Saturday, July 02, 2011

Taking Recommendations

I am trying to decide what to watch from one day to the next and I thought I would give you, dear reader, a chance to choose for me. I figure that one day I'll be asking you to suffer through my typically verbose lists of "what I watched this month" and the least I could do is allow you a voice in what you will inevitably see manifest in this blog. So leave a comment if you have a preference. It doesn't have to be something you have seen and enjoyed. I'm willing to be your guinea pig and watch something you are vaguely interested in seeing but want to hear what I think of it. I may even make the effort to watch your choice with more discernment than usual. You never know.

As I created this post I thought, "I know if I were to ask Marc he would choose this movie." If you have a netflix account and wish to do a "write in vote," feel free to choose something from the instant queue but do me a favor, please. Don't intentionally choose a movie you think I'll loathe because you loathed it. That's hardly fair. And I'm a nice person, for the most part, so don't be mean.

Friday, July 01, 2011

Weekly Quotes Part 26

Julian of Norwich Showings
The showing of God’s compassion is intended to teach us to love ourselves and our brethren as he does. This is his endless comfort of us. (59)

[W]e are all one in love.  (136)

I can’t say how many times I have seen this quoted and improperly. This is why I get so annoyed when people do not cite a quote properly because it is nearly impossible to read the quote in context but when one can read then, of course, the person using the quote had better be sure they are using it appropriately.  So often when I see this quote used, the person is saying that Julian of Norwich is showing how God loves us all equally.  In context, however, Julian clearly states the “we” are those who are “my fellow Christians” which, in her eyes, only included those who belonged to the Holy Church.  It is a nice quote but not nearly as nice as some people try to make it seem. 

[A]ll will be well, and every kind of thing will be well.  (149)

[I]t would be most unkind of me to blame God or marvel at him on account of my sins, since he does not blame me for sin.  (149)

Repeatedly, Julian says that God does not hold us accountable for our sins because he simply does not see them. It is important to understand that she is not talking about God not seeing any sin; rather, she is saying that God does not see the sins of those who are His Lovers, fellow Christians only, and ultimately only those who belong to Holy Church.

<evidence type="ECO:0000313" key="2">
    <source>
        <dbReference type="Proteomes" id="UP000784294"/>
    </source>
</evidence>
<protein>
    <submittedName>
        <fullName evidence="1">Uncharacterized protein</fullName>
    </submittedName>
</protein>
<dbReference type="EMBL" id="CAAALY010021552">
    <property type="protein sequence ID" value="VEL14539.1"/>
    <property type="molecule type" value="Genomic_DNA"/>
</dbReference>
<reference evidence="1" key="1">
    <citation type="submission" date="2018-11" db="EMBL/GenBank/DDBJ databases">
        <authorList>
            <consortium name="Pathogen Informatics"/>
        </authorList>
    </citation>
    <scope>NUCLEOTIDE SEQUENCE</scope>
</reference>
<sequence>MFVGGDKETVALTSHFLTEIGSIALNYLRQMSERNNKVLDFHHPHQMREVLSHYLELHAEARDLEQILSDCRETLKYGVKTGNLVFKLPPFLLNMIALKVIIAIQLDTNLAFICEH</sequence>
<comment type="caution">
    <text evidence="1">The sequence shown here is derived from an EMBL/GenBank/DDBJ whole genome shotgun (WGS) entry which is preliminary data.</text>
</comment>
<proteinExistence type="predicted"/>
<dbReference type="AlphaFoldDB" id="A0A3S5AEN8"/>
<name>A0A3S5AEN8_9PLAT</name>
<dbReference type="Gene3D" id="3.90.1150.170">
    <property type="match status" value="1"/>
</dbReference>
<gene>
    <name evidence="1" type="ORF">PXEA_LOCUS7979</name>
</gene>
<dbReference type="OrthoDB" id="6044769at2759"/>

[I]t is more honour to God to know everything in general than it is to take delight in any special thing.  And if I were to act wisely, in accordance with this teaching, I should not be glad because of any special thing or be distressed by anything to all, for all will be well.  (153)

[U]ntil I am substantially united to him, I can never have perfect rest or true happiness, until, that is, I am so attached to him that there can be no created thing between my God and me.  (183)

But I saw nothing so exactly specified concerning the Jews who put him to death; and nonetheless I knew in my faith that they were eternally accursed and condemned, except those who were converted by grace.  (234)

Needless to say, I find this quotation offensive, as should any true Christian, whether a member of the Holy Church or not.  

Finding Water

Making art is an act of faith, a movement toward expansion.  (2)

Who am I if I long to write and I am not writing?  Am I a pretender?  An also-ran?  A coward?  (15)

My artist’s eye must be schooled in the particular.  (39)

The Last Samurai

[T]he secret of success is to complete a single simple task on a daily basis.  (153)

There is a strange taboo in our society against matricide.  (253)

This made me laugh.  No doubt my children have occasionally thought it a strange taboo.  Goodness knows, I've given them reason enough to want to kill me.  

The fact is that most people are illogical out of habit rather than stupidity; they could probably be rational quite easily if they were properly taught.  (363-364)

Simple Abundance
We are not known so much for our . . . skills as for the triumph of our enthusiasm over our prior experience.  (June 26)

Friday Randomness Quilts

Manzanita Wall Hanging quilt kit

30"x30" Black White Red Interlock Wall Hanging Quilt by Betty Kaiser

Quilted Wall Hanging by machine

Northern Lights 2

Commit to Sit Challenge: Day One

I’m assuming anyone participating in the Commit to Sit Challenge with me has already read at least the first part of the article, if not the entire thing.  With that said, here is the first week’s meditation practice as described in the article.